With a minimum of 17 species of woodcreeper in the country, all of which are basically brown in colour, identification is a notorious problem. European birdwatchers familiar with what they call lbj’s (little brown jobs) will be able to sympathise. To these can be added many more fairly similar birds of the Furnariidae family such as leaftossers, foliage-gleaners, spinetails, xenops, etc. This very large family of mostly forest birds is restricted to Central and South America and is unrelated to the treecreepers of the Old World.
Happily the identification problems are not much of a concern in my garden in San Antonio de Turrialba. In more than a dozen years I have recorded here only one woodcreeper species, the Streak-headed Woodcreeper (Lepidocolaptes souleyetii). I hear its sputtering, downward-rolling trill quite frequently.
This particular woodcreeper is the one most likely to be seen because it tolerates habitats with only small forest patches. Its back and tail, as with many other woodcreeper species, show bright reddish-brown in good light. The juvenile at Santa Rosa shown below is not yet full grown. The pinkish tone of the bill, again only obvious in good light, shows to good advantage:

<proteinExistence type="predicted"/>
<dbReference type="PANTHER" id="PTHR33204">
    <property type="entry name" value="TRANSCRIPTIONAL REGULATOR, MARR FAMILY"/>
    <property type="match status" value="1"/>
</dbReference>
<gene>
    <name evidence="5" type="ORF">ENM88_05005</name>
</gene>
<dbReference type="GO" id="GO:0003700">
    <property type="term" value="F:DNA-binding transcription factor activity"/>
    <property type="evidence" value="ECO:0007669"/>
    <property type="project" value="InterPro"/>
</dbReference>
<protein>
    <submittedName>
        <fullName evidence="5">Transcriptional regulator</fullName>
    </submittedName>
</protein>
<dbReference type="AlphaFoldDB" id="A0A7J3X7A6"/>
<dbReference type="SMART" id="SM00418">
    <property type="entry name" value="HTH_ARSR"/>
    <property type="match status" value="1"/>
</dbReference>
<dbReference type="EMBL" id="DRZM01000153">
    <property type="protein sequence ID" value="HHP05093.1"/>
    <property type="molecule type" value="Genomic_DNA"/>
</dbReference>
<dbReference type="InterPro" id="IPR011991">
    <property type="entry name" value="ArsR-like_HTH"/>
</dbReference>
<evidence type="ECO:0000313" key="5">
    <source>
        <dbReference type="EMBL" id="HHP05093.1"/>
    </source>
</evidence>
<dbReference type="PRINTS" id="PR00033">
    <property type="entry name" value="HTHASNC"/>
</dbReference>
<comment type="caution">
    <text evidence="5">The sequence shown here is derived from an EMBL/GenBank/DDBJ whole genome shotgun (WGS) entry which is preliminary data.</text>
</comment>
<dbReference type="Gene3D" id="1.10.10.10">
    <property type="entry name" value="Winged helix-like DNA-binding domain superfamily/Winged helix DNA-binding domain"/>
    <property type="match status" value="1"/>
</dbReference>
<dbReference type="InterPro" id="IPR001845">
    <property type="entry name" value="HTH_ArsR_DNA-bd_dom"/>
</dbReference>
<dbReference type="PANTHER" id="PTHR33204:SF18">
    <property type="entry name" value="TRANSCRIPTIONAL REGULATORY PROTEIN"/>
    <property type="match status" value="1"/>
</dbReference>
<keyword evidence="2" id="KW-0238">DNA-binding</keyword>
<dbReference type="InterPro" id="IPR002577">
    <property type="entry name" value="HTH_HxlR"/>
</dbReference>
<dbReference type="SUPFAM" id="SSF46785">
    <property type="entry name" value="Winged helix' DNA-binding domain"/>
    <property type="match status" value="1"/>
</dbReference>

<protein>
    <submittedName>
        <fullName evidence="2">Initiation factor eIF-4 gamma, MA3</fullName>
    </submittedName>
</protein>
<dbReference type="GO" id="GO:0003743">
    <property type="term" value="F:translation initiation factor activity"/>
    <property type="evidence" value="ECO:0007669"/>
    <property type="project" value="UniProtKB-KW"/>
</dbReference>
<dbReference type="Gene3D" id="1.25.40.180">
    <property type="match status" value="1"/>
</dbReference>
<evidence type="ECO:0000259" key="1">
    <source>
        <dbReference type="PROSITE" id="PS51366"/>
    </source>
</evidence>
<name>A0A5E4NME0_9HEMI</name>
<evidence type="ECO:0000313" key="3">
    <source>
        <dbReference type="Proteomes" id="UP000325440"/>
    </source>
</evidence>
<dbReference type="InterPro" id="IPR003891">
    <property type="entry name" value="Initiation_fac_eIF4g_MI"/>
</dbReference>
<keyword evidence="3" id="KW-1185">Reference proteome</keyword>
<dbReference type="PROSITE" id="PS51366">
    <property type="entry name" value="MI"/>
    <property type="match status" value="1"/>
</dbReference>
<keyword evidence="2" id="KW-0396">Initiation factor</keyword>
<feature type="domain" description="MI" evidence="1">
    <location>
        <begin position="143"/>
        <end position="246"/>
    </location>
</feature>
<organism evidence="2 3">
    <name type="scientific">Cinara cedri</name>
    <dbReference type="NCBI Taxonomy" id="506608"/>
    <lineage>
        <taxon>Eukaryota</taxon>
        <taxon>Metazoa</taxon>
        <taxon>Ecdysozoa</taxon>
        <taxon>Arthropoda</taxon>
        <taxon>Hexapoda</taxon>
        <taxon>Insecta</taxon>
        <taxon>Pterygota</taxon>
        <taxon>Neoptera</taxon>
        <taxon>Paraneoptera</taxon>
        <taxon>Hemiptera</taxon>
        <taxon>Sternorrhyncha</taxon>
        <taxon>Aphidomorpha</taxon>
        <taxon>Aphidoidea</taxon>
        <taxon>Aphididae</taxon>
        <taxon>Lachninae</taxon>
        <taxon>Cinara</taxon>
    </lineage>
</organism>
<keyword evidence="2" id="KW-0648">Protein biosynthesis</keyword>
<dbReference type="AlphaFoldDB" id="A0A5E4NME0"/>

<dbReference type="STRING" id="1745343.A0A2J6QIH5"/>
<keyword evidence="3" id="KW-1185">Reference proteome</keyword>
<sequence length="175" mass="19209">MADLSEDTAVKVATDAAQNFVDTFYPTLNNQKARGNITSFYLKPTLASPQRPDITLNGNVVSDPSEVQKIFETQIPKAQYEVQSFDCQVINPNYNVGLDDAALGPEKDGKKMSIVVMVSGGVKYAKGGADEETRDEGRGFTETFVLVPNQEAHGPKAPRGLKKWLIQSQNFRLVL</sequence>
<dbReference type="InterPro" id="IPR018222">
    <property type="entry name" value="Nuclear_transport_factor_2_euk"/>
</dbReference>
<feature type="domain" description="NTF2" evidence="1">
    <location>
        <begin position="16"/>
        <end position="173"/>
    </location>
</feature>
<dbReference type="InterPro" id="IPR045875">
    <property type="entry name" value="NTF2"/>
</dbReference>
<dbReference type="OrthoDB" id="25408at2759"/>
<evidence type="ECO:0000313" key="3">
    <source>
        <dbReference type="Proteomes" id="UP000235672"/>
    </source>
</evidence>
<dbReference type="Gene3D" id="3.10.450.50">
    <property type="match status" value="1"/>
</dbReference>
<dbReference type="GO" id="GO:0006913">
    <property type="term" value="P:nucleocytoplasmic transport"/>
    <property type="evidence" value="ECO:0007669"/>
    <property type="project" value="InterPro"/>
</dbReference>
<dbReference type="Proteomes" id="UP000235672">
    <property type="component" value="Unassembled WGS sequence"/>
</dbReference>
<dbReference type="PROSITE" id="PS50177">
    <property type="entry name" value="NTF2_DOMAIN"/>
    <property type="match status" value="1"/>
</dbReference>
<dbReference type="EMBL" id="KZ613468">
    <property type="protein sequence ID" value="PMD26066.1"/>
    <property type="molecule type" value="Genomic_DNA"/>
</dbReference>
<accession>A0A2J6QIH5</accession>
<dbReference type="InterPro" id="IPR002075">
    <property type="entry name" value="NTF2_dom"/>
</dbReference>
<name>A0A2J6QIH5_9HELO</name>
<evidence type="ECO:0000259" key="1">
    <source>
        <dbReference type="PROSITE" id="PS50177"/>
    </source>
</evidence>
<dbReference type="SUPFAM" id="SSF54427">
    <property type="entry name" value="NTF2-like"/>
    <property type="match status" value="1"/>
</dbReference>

This young bird doubtless hatched in John’s garden. Woodcreepers are hole nesters and I have found several Streak-headed nests both in my garden and near the house. If you can get a close-up view, it’s best to note the streaks (not spots) on the head to avoid possible confusion with the very similar Spot-crowned Woodcreeper (Lepidocolaptes affinis), even though the latter is rarely found below around 1500 m above sea level.
Karel Straatman’s photo here below gives very clear identification of the salient field marks. Hi Karel!
The final photograph, also taken at Santa Rosa. shows how the tail is braced against the trunk of the tree as the bird works its way upwards.